Combinations with Chinese Number(2)

7456: In Mandarin, 7456 (七四五六qī sì wǔ liù) sounds marginally like "氣死我了" (qì sǐ wǒ le, "to make me angry," "to piss me off"), and is sometimes used in internet slang.

9413: "九死一生"  – nine die to one live, meaning 90% chance of being dead and only 10% chance of being alive, or survived from such situations (a narrow escape).

521/5211314: In Mandarin it is pronounced wu er yi, it sounds similar to wo ai ni. Which means I love you. 1314: also sounds like forever in Cantonese. yut sung yut sei. which means one life one death in literal terms. Therefore 5211314 means I love you forever.

748(七四八qī sì bā): In Mandarin this number is pronounced "". If these numbers are stated in certain tones, it has a meaning which roughly translates into: "Why don’t you go die?" "去死吧" This combination is more commonly used as an insult to others, or rather, an indirect death threat. Youngsters can jokingly tease each other by saying "你去死吧!". Depending on the mood, place and way of saying this sentence it can confer meanings ranging from joking to insulting or provoking. On the other hand, any 3 digit number that ends with 48 sounds like "wealthy for X live times" (世發), thus is generally considered lucky, with 448 and 548 being the exceptions since they are also homophones of "死先發"(Wealthy on death) and "唔洗發"(no need/not going to be wealthy).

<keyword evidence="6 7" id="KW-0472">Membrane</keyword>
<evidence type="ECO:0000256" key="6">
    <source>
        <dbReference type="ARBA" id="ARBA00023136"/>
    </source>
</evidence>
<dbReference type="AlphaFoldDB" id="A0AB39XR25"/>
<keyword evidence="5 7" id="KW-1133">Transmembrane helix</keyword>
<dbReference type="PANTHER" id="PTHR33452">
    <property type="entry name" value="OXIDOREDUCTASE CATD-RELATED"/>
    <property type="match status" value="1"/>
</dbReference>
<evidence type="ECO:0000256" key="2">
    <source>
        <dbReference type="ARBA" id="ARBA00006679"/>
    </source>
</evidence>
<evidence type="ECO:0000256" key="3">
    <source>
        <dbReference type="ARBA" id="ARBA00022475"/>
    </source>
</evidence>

518(五幺八wǔ yāo bā): In this, for the number to work, "一"(yī, one) must be read as "yāo"(幺), which is another way in Mandarin to say one, often used when giving phone numbers. "wǔ yāo bā" sounds like "wǒ yào fā" or "我要发" which means "I am going to/will soon prosper".

Any number of repeated 5s: "五" (wǔ) sounds like an onomatopoeia for crying, and is sometimes used in internet slang.

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